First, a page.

IDEAS home Printed from https://ideas.repec.org/p/nbr/nberwo/4678.html
   My bibliography  Save this paper

International Differences in Male Wage Inequality: Institutions versus Market Forces

Author

Listed:
  • Francine D. Blau
  • Lawrence M. Kahn

Abstract

While changes in the demand for skilled labor appear to have led to a widening of the wage structures in many countries during the 198Os,considerable differences in the level of wage inequality remain. In this paper, we examine the sources of these differences, focusing primarily on explaining the considerably higher level of wage inequality in the U.S. We find that the greater overall dispersion of the U.S. wage distribution reflects considerably more compression at the bottom of the distribution in the other countries, but relatively little difference in the degree of wage inequality at the top. While differences in the distribution of measured characteristics help to explain some aspects of the international differences, U.S. labor market prices--that is, higher rewards to labor market skills-are an important factor. Labor market institutions, chiefly the relatively decentralized wage-setting mechanisms in the U.S. compared to other countries, appear to provide the most persuasive explanation for these international differences in prices. In contrast, the pattern of cross-country differences in relative supplies of and demands for skills does not appear to be consistent with the pattern of observed differences in wage inequality.

Suggested Citation

  • Francine D. Blau & Lawrence M. Kahn, 1994. "International Differences in Male Wage Inequality: Institutions versus Market Forces," NBER Working Papers 4678, National Bureau of Economic Research, Inc.
  • Handle: RePEc:nbr:nberwo:4678
    Note: LS
    as

    Download full text from publisher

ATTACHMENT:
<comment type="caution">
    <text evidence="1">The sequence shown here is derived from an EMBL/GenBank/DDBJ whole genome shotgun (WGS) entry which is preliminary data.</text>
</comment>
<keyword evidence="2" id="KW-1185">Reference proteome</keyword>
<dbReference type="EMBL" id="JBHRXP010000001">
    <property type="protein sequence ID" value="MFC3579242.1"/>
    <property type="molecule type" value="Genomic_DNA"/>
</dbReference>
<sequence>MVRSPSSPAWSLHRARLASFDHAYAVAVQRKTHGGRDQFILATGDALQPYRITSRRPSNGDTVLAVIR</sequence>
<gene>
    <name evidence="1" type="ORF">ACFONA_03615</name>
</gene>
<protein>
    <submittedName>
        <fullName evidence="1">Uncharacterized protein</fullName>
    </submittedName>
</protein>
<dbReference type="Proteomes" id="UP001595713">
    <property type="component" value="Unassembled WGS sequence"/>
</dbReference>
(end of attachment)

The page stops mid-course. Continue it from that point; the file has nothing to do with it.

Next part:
File URL: http://www.nber.org/papers/w4678.pdf
    Download Restriction: no

    Other versions of this item:

    References listed on IDEAS

    as
    1. Lawrence F. Katz & Kevin M. Murphy, 1992. "Changes in Relative Wages, 1963–1987: Supply and Demand Factors," The Quarterly Journal of Economics, Oxford University Press, vol. 107(1), pages 35-78.
    2. Steven J. Davis, 1992. "Cross-Country Patterns of Change in Relative Wages," NBER Chapters,in: NBER Macroeconomics Annual 1992, Volume 7, pages 239-300 National Bureau of Economic Research, Inc.
    3. Richard B. Freeman, 1980. "Unionism and the Dispersion of Wages," ILR Review, Cornell University, ILR School, vol. 34(1), pages 3-23, October.
    4. Anders Bjorklund & Richard B. Freeman, 1997. "Generating Equality and Eliminating Poverty, the Swedish Way," NBER Chapters,in: The Welfare State in Transition: Reforming the Swedish Model, pages 33-78 National Bureau of Economic Research, Inc.
    5. Harry C. Katz, 1993. "The Decentralization of Collective Bargaining: A Literature Review and Comparative Analysis," ILR Review, Cornell University, ILR School, vol. 47(1), pages 3-22, October.
    6. Blau, Francine D & Kahn, Lawrence M, 1992. "The Gender Earnings Gap: Learning from International Comparisons," American Economic Review, American Economic Association, vol. 82(2), pages 533-538, May.
    7. Chinhui Juhn, 1992. "Decline of Male Labor Market Participation: The Role of Declining Market Opportunities," The Quarterly Journal of Economics, Oxford University Press, vol. 107(1), pages 79-121.
    8. Krueger, Alan B & Summers, Lawrence H, 1988. "Efficiency Wages and the Inter-industry Wage Structure," Econometrica, Econometric Society, vol. 56(2), pages 259-293, March.
    9. Chamberlain, G., 1991. "Quantile Regression, Censoring, And The Structure Of Wages," Harvard Institute of Economic Research Working Papers 1558, Harvard - Institute of Economic Research.